Governor David Ige, Lieutenant Governor Josh Green met to list coronavirus management issues

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After a tense few months, Governor David Ige and his Gnb Josh Green are now working together to stop the coronavirus from spreading to Hawaii.

Green, a Big Island emergency room physician who led the COVID-19 community preparedness effort, said they met yesterday on the issue list and will join together for a 3 p.m. news conference.

“I had a very good heart-to-heart conversation with the governor and we got on the same page about how I can better serve the people of Hawaii and prepare our healthcare responses so that COVID-19 does not outlast us. , “Green said. “I really appreciated my communication with the governor and it was very helpful to focus on how I can best maintain COVID-19 in overwhelming the health care system.”

Green was part of Ige’s administrative effort over the pandemic and has openly pushed officials to the governor and the state to do more to prevent the spread – publicly advocating for turning cruise ships and restricting travelers coming to the state.

Sources told the Honolulu Star-Advertiser that the governor had ordered some officials and state agencies not to work with Green, who was manifestly lacking in the governor’s daily coronavirus grant.

Ige said at a news conference that he had not made any such orders and posted on Facebook that his governor’s government was not banned from news conferences and meetings, but that the state had “reinvented the way the state government is doing. business while applying appropriate social distance “and” bringing in people most directly involved in specific topics. “

Many in the public have been troubled by the seemingly petroleum policy playing out during a genuine healthcare crisis.

Ken Lawson, a faculty specialist at the University of Hawaii’s William S. Richardson School, said that “People have not elected any generals to be on their health.” “We want the people we have elected. One reason we were elected (Green) was because he is a caring doctor. We couldn’t predict what was going on. This is a new type of virus that no one sees in our lives so that is why we want someone who at least has a medical background and who cares. “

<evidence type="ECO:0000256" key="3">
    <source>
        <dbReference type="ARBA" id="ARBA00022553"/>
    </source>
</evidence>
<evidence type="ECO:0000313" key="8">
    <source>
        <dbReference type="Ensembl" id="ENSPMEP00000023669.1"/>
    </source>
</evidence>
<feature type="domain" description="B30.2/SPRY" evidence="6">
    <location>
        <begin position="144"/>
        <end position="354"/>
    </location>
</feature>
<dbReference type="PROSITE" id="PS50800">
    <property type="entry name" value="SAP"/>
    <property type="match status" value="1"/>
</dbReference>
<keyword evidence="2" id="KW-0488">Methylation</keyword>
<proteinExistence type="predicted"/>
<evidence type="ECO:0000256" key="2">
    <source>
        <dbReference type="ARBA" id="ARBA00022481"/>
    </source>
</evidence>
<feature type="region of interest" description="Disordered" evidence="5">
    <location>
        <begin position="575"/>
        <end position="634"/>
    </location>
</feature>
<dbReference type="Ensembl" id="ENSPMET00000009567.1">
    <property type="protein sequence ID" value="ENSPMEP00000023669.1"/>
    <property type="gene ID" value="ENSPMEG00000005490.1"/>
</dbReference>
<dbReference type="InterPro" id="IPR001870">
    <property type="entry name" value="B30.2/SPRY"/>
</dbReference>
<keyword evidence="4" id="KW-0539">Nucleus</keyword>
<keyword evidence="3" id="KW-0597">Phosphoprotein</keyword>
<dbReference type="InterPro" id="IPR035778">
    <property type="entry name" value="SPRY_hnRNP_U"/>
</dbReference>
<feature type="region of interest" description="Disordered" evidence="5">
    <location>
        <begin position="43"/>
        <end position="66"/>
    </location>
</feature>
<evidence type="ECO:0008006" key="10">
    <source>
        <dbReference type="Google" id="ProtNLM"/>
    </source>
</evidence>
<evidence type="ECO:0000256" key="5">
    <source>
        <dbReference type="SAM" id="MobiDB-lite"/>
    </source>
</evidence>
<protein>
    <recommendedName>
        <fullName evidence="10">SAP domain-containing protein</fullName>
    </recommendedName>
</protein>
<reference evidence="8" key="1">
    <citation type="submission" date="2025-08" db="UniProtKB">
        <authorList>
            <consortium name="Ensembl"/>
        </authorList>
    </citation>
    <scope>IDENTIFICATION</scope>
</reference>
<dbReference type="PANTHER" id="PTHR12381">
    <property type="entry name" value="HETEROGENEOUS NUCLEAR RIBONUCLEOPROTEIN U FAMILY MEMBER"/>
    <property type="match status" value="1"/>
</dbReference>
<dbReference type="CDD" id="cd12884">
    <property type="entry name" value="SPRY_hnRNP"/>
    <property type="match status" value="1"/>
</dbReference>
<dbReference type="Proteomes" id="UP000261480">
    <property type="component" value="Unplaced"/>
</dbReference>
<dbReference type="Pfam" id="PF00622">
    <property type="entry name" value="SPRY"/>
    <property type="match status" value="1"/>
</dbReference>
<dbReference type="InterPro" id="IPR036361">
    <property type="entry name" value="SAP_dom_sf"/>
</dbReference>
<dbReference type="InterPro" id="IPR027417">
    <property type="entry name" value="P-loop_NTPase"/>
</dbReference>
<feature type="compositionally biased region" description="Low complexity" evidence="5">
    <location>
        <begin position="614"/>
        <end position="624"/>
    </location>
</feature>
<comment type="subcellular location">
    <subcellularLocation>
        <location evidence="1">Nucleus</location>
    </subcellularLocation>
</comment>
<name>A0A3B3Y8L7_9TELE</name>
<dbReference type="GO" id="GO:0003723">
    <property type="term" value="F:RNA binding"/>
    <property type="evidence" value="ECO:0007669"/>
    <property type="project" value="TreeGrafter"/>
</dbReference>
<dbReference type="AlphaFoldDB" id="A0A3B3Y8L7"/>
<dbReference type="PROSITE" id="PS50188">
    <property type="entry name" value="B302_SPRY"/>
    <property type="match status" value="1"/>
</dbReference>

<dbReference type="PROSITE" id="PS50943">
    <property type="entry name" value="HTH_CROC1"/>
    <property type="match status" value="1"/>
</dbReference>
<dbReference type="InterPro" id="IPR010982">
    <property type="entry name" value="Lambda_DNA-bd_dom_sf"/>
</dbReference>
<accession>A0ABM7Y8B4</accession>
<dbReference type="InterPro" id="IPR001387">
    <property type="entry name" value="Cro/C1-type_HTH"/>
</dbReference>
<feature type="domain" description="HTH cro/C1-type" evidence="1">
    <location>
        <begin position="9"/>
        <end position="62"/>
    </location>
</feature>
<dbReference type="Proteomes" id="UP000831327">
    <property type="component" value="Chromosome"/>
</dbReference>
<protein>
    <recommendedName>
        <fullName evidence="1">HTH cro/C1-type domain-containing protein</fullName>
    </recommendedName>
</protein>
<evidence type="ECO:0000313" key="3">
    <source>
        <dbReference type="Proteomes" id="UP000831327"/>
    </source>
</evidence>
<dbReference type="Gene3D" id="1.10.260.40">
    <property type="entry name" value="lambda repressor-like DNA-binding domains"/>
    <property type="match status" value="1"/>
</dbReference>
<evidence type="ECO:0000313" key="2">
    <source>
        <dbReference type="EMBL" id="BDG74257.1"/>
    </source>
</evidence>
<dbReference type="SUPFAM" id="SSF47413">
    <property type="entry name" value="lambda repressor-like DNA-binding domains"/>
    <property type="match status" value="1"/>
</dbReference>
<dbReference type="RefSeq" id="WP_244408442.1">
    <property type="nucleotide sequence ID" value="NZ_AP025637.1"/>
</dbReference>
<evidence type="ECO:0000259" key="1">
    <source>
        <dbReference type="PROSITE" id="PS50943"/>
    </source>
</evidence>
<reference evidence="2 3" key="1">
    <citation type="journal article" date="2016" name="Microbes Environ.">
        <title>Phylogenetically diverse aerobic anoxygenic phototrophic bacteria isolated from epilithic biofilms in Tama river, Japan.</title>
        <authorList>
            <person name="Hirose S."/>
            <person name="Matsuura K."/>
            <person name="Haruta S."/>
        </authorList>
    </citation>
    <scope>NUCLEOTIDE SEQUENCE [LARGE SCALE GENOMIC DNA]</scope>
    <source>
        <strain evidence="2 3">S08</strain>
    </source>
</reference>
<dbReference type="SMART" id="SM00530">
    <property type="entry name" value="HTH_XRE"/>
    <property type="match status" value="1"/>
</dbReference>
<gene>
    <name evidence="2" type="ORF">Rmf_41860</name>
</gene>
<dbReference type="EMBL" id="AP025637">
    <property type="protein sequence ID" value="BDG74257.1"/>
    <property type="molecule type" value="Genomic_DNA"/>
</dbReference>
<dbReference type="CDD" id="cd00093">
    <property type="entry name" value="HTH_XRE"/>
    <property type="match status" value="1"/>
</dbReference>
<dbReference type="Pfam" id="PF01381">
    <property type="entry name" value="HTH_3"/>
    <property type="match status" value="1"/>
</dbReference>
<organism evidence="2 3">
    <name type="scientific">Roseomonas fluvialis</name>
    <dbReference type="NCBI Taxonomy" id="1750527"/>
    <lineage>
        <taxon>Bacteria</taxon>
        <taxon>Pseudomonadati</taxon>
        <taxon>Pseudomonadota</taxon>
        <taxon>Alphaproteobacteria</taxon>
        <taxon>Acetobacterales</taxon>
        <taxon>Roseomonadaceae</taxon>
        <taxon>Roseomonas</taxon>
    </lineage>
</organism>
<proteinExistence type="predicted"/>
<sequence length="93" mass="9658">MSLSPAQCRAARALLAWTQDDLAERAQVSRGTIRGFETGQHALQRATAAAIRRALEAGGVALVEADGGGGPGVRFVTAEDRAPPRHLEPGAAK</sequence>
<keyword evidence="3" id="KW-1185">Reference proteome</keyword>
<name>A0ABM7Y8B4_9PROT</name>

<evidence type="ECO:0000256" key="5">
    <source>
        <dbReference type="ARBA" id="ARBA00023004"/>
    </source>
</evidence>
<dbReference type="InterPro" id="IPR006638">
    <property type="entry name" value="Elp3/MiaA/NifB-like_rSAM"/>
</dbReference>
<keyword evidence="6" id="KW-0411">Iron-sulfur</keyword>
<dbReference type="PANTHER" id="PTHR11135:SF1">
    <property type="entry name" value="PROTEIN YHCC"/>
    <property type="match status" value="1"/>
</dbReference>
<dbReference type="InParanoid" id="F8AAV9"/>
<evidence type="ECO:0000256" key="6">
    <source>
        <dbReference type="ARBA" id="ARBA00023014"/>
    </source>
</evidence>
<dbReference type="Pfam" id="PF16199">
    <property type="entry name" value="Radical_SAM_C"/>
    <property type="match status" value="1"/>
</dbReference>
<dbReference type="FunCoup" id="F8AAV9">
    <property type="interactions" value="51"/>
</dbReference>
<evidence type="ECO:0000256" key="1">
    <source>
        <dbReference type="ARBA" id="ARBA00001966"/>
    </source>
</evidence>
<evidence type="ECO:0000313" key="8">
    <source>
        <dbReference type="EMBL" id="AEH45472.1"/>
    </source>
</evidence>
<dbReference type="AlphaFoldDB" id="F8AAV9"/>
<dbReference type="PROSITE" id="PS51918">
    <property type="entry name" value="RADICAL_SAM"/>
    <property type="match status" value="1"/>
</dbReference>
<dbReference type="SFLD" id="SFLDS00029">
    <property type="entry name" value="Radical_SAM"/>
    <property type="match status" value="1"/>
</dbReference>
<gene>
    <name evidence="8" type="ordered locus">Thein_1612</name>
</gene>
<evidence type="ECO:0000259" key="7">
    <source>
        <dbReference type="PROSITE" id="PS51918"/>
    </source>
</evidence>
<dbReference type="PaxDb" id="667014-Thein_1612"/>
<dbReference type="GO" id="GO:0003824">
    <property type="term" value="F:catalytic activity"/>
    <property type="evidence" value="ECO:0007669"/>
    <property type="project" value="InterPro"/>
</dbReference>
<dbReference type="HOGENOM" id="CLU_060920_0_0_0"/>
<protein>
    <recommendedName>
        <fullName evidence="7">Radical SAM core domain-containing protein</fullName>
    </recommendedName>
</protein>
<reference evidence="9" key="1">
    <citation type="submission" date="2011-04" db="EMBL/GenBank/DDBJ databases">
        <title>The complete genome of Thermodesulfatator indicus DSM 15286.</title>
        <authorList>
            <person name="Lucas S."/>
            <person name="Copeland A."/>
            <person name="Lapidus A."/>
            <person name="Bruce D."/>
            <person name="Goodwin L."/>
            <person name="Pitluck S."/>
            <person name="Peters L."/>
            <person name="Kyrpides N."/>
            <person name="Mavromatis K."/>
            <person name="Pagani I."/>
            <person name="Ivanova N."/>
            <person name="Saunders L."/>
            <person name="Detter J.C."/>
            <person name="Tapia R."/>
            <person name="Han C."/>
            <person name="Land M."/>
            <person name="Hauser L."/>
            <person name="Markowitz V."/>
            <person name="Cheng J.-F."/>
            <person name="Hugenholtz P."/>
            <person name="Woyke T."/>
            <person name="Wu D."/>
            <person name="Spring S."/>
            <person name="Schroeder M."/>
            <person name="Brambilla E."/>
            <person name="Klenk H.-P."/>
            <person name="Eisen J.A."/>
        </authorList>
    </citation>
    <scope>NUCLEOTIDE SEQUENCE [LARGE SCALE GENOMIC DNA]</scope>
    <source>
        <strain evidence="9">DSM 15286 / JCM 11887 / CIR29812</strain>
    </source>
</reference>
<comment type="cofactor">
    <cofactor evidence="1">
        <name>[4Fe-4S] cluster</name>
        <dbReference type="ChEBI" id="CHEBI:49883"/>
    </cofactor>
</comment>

Green earlier told the Honolulu Star-Advertiser that his top priority was to “slow down the virus and save people’s lives.”

“Any strong recommendations on this crisis that I made to stop cruise ships from coming (which could put our people), demanding large statewide tests to see where the virus is, or put tourists on tour Hawaii to stop transmissions made to … prevent dead people, “he said.” It would be hard for me to believe that any governor would remove their colleagues from significant responsibility for doing so. “

Ige imposed this week statewide restrictions on Hawaii residents in an attempt to slow the spread of the disease and urged tourists earlier to stay away. But his actions followed calls from Green and others from the medical community, as well as from some state officials and business leaders.

Today is the start of a mandatory 14-day quarantine for visitors and residents to return to Hawaii.

On Wednesday, the Department of Health reported a total of 95 cases statewide, up six from Tuesday.

The conflict is distracting even involving state lawmakers. Rep. Cynthia Thielen has called for the Legislature to appoint Green as the Hawaii COVID-19 emergency emergency director, though the Capitol is closed with House lawmakers in quarantine until April 5, following a positive coronavirus test for Sen. Clarence Nishihara.

House Speaker Scott Saiki says lawmakers had no plans to reopen to address the conflict.

“We hope that the governor and the deputy governor can sit down and work this out for the benefit of the entire public,” he told the newspaper.

Honolulu Mayor Kirk Caldwell said yesterday the City and County of Honolulu were working with federal, state and county authorities in responding to the COVID-19 crisis.

“Everyone is playing their respective roles. Now is not the time to play politics, ”Caldwell said. “Now is the time to come together and work to protect the health and safety of the people of Hawaii.”